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Recordings of pressure changes and electrical activity from the proximal small intestine of seven to eight-week-old unanesthetized chickens were made with chronically implanted transducers. The recordings were used to quantitate and determine the relationships among basic electric rhythm (BER), spike potentials (SP), and intestinal contractions (IC) of the duodenum. The omnipresence of the BER was demonstrated. SP were recorded whenever IC were detected. SP numbers and amplitudes were directly related to the strength of IC. Acetylcholine caused a general increase in the number and amplitude of both SP and IC. Epinephrine completely abolished both SP and IC. The results suggest that BER may represent the stimulus that initiates SP, and therefore, IC of the duodenum.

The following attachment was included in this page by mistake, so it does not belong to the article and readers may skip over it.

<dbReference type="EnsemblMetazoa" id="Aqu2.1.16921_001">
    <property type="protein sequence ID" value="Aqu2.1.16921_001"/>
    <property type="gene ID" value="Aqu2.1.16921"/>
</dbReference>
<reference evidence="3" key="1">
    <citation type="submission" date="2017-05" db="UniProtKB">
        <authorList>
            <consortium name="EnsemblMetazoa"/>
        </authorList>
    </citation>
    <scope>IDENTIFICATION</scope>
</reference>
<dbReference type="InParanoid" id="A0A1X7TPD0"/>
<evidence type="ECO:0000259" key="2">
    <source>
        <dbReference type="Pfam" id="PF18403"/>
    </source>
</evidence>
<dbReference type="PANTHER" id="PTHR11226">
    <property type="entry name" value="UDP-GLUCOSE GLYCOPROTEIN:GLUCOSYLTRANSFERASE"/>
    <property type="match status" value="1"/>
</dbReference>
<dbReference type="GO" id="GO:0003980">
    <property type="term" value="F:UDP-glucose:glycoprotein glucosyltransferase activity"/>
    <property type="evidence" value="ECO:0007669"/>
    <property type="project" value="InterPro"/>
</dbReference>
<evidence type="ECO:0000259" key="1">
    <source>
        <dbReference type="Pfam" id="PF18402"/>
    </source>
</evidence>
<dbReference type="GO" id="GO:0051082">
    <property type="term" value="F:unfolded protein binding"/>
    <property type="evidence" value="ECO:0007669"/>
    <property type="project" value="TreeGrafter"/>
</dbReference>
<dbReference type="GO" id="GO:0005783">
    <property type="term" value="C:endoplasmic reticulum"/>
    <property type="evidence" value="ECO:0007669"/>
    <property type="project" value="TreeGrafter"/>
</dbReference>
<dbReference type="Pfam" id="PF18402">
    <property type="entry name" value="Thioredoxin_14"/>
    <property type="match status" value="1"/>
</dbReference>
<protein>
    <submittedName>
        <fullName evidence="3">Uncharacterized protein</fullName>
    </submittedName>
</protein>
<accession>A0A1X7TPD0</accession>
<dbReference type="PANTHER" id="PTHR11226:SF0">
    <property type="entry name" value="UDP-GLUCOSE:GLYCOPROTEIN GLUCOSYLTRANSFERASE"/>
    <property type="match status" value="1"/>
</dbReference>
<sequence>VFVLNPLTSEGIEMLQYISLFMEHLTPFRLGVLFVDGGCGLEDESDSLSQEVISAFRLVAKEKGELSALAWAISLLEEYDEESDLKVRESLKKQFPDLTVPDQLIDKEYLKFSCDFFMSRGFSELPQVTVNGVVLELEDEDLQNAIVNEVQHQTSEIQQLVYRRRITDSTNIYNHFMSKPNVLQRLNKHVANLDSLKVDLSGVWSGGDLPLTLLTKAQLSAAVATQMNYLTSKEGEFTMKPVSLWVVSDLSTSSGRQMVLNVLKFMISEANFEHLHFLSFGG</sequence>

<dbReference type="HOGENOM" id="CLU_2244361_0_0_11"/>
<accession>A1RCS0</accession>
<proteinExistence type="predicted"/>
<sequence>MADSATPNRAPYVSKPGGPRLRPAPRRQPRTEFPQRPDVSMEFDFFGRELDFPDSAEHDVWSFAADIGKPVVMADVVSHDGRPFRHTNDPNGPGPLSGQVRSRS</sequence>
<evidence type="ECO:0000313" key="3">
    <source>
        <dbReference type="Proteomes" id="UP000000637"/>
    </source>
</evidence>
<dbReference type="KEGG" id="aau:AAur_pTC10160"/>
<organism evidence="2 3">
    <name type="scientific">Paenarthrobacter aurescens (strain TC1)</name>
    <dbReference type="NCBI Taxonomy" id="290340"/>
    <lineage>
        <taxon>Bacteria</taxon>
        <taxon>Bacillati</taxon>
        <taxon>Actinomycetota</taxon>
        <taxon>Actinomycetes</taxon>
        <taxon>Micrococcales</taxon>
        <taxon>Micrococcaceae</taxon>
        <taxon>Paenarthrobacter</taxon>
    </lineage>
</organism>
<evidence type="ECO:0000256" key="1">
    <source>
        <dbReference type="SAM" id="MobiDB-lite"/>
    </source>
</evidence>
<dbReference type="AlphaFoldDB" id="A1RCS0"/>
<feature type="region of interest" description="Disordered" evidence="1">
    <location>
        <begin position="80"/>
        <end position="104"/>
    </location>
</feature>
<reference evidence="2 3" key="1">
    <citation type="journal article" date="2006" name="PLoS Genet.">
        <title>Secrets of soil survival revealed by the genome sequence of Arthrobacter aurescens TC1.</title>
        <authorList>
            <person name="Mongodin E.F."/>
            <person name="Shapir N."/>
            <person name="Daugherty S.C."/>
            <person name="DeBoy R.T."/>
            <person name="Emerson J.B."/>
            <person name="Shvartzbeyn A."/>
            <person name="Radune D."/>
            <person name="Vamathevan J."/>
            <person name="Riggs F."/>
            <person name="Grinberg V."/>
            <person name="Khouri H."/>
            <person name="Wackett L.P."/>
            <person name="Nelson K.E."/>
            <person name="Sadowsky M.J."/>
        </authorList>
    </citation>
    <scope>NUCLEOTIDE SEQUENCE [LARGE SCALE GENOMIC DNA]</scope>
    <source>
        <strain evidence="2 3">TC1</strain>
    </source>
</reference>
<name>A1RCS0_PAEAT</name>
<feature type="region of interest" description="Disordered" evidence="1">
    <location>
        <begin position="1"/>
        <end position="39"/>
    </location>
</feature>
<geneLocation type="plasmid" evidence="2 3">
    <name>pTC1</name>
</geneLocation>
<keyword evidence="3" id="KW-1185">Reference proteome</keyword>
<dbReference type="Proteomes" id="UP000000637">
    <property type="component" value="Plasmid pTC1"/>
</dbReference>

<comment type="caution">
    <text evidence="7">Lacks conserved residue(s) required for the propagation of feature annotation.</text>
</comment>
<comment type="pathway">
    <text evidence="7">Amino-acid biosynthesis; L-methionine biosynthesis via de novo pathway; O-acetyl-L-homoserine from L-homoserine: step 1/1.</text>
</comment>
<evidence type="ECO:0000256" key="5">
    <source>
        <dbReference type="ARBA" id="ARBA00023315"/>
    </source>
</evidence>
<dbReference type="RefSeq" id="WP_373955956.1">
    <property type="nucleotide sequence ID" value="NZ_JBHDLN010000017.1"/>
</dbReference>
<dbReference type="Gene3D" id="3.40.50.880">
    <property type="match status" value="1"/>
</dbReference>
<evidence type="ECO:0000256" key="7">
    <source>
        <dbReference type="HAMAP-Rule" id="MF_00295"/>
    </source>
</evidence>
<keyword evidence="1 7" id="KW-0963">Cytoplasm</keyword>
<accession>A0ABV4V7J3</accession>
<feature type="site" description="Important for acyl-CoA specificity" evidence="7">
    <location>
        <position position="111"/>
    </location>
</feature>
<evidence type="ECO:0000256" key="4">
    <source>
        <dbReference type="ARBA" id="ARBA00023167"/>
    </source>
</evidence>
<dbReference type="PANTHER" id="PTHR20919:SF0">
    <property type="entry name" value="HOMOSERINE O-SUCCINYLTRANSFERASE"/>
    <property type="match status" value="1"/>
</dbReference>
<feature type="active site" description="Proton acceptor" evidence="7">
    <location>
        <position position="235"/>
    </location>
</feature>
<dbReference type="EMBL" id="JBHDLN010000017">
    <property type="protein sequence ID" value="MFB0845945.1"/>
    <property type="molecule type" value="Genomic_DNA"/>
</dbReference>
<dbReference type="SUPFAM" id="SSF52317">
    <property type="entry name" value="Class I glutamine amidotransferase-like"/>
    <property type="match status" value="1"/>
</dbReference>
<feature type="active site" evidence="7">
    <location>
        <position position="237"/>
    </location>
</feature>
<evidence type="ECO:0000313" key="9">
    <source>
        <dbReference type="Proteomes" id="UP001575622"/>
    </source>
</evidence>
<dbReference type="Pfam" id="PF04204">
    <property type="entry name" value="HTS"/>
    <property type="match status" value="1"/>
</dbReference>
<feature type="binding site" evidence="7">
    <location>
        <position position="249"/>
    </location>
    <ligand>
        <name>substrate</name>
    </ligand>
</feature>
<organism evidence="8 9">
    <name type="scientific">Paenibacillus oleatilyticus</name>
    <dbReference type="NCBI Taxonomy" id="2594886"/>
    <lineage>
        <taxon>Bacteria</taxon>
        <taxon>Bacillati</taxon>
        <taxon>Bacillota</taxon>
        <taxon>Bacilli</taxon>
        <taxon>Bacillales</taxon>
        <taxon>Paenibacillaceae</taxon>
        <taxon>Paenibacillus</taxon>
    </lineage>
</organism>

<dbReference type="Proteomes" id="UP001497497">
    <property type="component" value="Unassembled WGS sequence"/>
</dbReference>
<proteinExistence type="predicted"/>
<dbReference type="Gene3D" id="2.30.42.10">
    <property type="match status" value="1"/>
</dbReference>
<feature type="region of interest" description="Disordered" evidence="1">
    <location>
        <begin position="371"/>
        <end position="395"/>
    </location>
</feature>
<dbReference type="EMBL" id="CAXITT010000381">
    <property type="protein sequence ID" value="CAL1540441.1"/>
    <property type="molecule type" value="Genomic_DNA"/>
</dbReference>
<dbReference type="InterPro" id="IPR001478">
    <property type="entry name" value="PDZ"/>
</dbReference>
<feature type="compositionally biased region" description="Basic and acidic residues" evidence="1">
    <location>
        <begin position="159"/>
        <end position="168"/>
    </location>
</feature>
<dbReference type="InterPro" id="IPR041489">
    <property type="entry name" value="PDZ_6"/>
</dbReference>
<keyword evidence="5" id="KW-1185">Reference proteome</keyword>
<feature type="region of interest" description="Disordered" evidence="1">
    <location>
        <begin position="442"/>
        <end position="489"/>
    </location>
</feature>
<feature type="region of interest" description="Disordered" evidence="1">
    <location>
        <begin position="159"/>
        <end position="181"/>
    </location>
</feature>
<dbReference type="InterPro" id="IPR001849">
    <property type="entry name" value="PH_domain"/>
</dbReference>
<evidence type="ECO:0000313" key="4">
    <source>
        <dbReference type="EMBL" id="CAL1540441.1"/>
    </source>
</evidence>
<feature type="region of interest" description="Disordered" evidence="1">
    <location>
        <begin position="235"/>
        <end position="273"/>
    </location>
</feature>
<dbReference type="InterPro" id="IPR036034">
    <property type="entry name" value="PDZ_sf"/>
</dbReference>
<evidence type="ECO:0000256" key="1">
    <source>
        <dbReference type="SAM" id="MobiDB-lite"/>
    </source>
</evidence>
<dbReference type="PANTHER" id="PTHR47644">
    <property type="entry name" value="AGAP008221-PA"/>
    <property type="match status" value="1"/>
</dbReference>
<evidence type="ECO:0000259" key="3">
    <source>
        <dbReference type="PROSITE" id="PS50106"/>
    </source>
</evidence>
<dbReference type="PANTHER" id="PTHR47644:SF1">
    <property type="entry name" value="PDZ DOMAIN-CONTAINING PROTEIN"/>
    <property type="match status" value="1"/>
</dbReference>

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Life Sciences and Agriculture Experiment Station
Poultry or Avian Science
MBA-Mezoui, C., F.H. Bird, and C.B. Chawan. 1979. Motor and electric activity of the duodenum of broilers. Life Sciences and Agriculture Experiment Station Technical Bulletin 89.